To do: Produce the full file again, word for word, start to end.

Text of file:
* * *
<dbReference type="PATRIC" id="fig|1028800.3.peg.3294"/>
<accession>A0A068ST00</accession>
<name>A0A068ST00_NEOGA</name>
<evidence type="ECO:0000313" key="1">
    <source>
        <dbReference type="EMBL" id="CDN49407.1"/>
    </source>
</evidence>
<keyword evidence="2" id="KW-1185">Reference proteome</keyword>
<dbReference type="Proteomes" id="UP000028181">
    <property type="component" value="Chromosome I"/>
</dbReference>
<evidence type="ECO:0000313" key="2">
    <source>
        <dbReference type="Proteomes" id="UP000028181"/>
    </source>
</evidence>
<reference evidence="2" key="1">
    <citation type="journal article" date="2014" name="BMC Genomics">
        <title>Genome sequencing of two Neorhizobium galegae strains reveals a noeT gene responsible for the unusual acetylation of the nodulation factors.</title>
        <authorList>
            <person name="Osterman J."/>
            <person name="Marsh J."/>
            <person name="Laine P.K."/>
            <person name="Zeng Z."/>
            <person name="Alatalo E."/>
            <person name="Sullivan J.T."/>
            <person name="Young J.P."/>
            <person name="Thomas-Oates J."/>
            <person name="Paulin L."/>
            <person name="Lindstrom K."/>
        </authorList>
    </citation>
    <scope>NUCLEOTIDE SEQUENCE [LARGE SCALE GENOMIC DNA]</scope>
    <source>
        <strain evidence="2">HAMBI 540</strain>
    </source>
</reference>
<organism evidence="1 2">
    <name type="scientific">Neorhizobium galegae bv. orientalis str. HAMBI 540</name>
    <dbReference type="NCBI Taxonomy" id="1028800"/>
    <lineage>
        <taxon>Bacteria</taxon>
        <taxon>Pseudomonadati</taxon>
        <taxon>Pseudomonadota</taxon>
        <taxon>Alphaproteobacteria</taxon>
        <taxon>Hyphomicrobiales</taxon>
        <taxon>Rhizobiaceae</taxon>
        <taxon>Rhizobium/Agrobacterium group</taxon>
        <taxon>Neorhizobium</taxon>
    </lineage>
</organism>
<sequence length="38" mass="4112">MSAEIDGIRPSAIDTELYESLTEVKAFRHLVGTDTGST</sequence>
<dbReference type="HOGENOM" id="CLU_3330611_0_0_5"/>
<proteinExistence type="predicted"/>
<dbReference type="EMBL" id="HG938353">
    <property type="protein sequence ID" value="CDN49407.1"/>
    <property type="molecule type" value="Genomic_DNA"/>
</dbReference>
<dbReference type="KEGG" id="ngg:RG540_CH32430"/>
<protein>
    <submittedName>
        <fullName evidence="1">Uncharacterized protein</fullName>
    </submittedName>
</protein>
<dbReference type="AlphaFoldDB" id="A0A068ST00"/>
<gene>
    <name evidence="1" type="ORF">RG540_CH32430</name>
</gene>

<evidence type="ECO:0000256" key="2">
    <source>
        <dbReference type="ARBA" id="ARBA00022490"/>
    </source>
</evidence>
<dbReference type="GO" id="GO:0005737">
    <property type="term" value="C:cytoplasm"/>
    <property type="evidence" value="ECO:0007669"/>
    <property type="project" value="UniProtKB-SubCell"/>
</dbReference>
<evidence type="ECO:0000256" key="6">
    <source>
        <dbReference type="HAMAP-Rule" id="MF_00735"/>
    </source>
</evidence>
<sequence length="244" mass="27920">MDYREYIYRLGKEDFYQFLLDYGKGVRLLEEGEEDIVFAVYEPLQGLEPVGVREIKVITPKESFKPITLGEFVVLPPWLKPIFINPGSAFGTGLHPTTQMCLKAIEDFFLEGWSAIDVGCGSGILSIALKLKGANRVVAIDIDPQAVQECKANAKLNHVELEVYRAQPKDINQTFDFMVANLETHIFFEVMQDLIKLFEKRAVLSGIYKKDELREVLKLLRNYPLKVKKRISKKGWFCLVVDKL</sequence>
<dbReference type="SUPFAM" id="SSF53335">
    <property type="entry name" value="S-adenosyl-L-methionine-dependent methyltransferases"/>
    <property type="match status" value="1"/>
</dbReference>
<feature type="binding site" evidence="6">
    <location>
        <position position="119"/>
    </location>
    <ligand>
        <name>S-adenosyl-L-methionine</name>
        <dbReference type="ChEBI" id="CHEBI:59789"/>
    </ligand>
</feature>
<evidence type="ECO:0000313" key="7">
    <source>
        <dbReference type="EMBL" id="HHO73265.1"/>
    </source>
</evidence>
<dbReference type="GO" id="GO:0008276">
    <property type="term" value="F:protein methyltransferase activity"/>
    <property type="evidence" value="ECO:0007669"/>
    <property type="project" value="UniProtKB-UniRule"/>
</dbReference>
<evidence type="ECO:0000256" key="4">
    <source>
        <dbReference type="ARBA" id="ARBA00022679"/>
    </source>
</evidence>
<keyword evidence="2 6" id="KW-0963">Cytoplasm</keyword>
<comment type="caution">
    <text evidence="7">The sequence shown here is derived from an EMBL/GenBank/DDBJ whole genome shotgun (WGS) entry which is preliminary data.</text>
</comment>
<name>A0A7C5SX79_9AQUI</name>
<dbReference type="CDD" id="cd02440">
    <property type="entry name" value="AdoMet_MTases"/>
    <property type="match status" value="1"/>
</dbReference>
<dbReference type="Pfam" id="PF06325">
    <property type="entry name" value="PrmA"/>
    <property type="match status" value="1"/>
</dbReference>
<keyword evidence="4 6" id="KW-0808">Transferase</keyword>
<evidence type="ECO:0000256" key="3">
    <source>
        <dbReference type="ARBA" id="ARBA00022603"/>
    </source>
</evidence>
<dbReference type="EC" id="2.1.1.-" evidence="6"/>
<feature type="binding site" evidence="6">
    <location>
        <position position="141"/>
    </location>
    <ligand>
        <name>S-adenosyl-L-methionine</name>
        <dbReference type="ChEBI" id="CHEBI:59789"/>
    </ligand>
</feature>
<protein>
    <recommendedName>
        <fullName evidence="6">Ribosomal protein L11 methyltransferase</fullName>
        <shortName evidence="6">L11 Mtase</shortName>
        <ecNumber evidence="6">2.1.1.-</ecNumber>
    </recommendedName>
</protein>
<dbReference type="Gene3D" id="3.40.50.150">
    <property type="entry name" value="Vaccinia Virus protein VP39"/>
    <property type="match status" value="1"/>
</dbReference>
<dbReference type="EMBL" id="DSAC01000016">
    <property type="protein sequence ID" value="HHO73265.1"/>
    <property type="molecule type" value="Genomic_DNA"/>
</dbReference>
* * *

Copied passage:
<dbReference type="PATRIC" id="fig|1028800.3.peg.3294"/>
<accession>A0A068ST00</accession>
<name>A0A068ST00_NEOGA</name>
<evidence type="ECO:0000313" key="1">
    <source>
        <dbReference type="EMBL" id="CDN49407.1"/>
    </source>
</evidence>
<keyword evidence="2" id="KW-1185">Reference proteome</keyword>
<dbReference type="Proteomes" id="UP000028181">
    <property type="component" value="Chromosome I"/>
</dbReference>
<evidence type="ECO:0000313" key="2">
    <source>
        <dbReference type="Proteomes" id="UP000028181"/>
    </source>
</evidence>
<reference evidence="2" key="1">
    <citation type="journal article" date="2014" name="BMC Genomics">
        <title>Genome sequencing of two Neorhizobium galegae strains reveals a noeT gene responsible for the unusual acetylation of the nodulation factors.</title>
        <authorList>
            <person name="Osterman J."/>
            <person name="Marsh J."/>
            <person name="Laine P.K."/>
            <person name="Zeng Z."/>
            <person name="Alatalo E."/>
            <person name="Sullivan J.T."/>
            <person name="Young J.P."/>
            <person name="Thomas-Oates J."/>
            <person name="Paulin L."/>
            <person name="Lindstrom K."/>
        </authorList>
    </citation>
    <scope>NUCLEOTIDE SEQUENCE [LARGE SCALE GENOMIC DNA]</scope>
    <source>
        <strain evidence="2">HAMBI 540</strain>
    </source>
</reference>
<organism evidence="1 2">
    <name type="scientific">Neorhizobium galegae bv. orientalis str. HAMBI 540</name>
    <dbReference type="NCBI Taxonomy" id="1028800"/>
    <lineage>
        <taxon>Bacteria</taxon>
        <taxon>Pseudomonadati</taxon>
        <taxon>Pseudomonadota</taxon>
        <taxon>Alphaproteobacteria</taxon>
        <taxon>Hyphomicrobiales</taxon>
        <taxon>Rhizobiaceae</taxon>
        <taxon>Rhizobium/Agrobacterium group</taxon>
        <taxon>Neorhizobium</taxon>
    </lineage>
</organism>
<sequence length="38" mass="4112">MSAEIDGIRPSAIDTELYESLTEVKAFRHLVGTDTGST</sequence>
<dbReference type="HOGENOM" id="CLU_3330611_0_0_5"/>
<proteinExistence type="predicted"/>
<dbReference type="EMBL" id="HG938353">
    <property type="protein sequence ID" value="CDN49407.1"/>
    <property type="molecule type" value="Genomic_DNA"/>
</dbReference>
<dbReference type="KEGG" id="ngg:RG540_CH32430"/>
<protein>
    <submittedName>
        <fullName evidence="1">Uncharacterized protein</fullName>
    </submittedName>
</protein>
<dbReference type="AlphaFoldDB" id="A0A068ST00"/>
<gene>
    <name evidence="1" type="ORF">RG540_CH32430</name>
</gene>

<evidence type="ECO:0000256" key="2">
    <source>
        <dbReference type="ARBA" id="ARBA00022490"/>
    </source>
</evidence>
<dbReference type="GO" id="GO:0005737">
    <property type="term" value="C:cytoplasm"/>
    <property type="evidence" value="ECO:0007669"/>
    <property type="project" value="UniProtKB-SubCell"/>
</dbReference>
<evidence type="ECO:0000256" key="6">
    <source>
        <dbReference type="HAMAP-Rule" id="MF_00735"/>
    </source>
</evidence>
<sequence length="244" mass="27920">MDYREYIYRLGKEDFYQFLLDYGKGVRLLEEGEEDIVFAVYEPLQGLEPVGVREIKVITPKESFKPITLGEFVVLPPWLKPIFINPGSAFGTGLHPTTQMCLKAIEDFFLEGWSAIDVGCGSGILSIALKLKGANRVVAIDIDPQAVQECKANAKLNHVELEVYRAQPKDINQTFDFMVANLETHIFFEVMQDLIKLFEKRAVLSGIYKKDELREVLKLLRNYPLKVKKRISKKGWFCLVVDKL</sequence>
<dbReference type="SUPFAM" id="SSF53335">
    <property type="entry name" value="S-adenosyl-L-methionine-dependent methyltransferases"/>
    <property type="match status" value="1"/>
</dbReference>
<feature type="binding site" evidence="6">
    <location>
        <position position="119"/>
    </location>
    <ligand>
        <name>S-adenosyl-L-methionine</name>
        <dbReference type="ChEBI" id="CHEBI:59789"/>
    </ligand>
</feature>
<evidence type="ECO:0000313" key="7">
    <source>
        <dbReference type="EMBL" id="HHO73265.1"/>
    </source>
</evidence>
<dbReference type="GO" id="GO:0008276">
    <property type="term" value="F:protein methyltransferase activity"/>
    <property type="evidence" value="ECO:0007669"/>
    <property type="project" value="UniProtKB-UniRule"/>
</dbReference>
<evidence type="ECO:0000256" key="4">
    <source>
        <dbReference type="ARBA" id="ARBA00022679"/>
    </source>
</evidence>
<keyword evidence="2 6" id="KW-0963">Cytoplasm</keyword>
<comment type="caution">
    <text evidence="7">The sequence shown here is derived from an EMBL/GenBank/DDBJ whole genome shotgun (WGS) entry which is preliminary data.</text>
</comment>
<name>A0A7C5SX79_9AQUI</name>
<dbReference type="CDD" id="cd02440">
    <property type="entry name" value="AdoMet_MTases"/>
    <property type="match status" value="1"/>
</dbReference>
<dbReference type="Pfam" id="PF06325">
    <property type="entry name" value="PrmA"/>
    <property type="match status" value="1"/>
</dbReference>
<keyword evidence="4 6" id="KW-0808">Transferase</keyword>
<evidence type="ECO:0000256" key="3">
    <source>
        <dbReference type="ARBA" id="ARBA00022603"/>
    </source>
</evidence>
<dbReference type="EC" id="2.1.1.-" evidence="6"/>
<feature type="binding site" evidence="6">
    <location>
        <position position="141"/>
    </location>
    <ligand>
        <name>S-adenosyl-L-methionine</name>
        <dbReference type="ChEBI" id="CHEBI:59789"/>
    </ligand>
</feature>
<protein>
    <recommendedName>
        <fullName evidence="6">Ribosomal protein L11 methyltransferase</fullName>
        <shortName evidence="6">L11 Mtase</shortName>
        <ecNumber evidence="6">2.1.1.-</ecNumber>
    </recommendedName>
</protein>
<dbReference type="Gene3D" id="3.40.50.150">
    <property type="entry name" value="Vaccinia Virus protein VP39"/>
    <property type="match status" value="1"/>
</dbReference>
<dbReference type="EMBL" id="DSAC01000016">
    <property type="protein sequence ID" value="HHO73265.1"/>
    <property type="molecule type" value="Genomic_DNA"/>
</dbReference>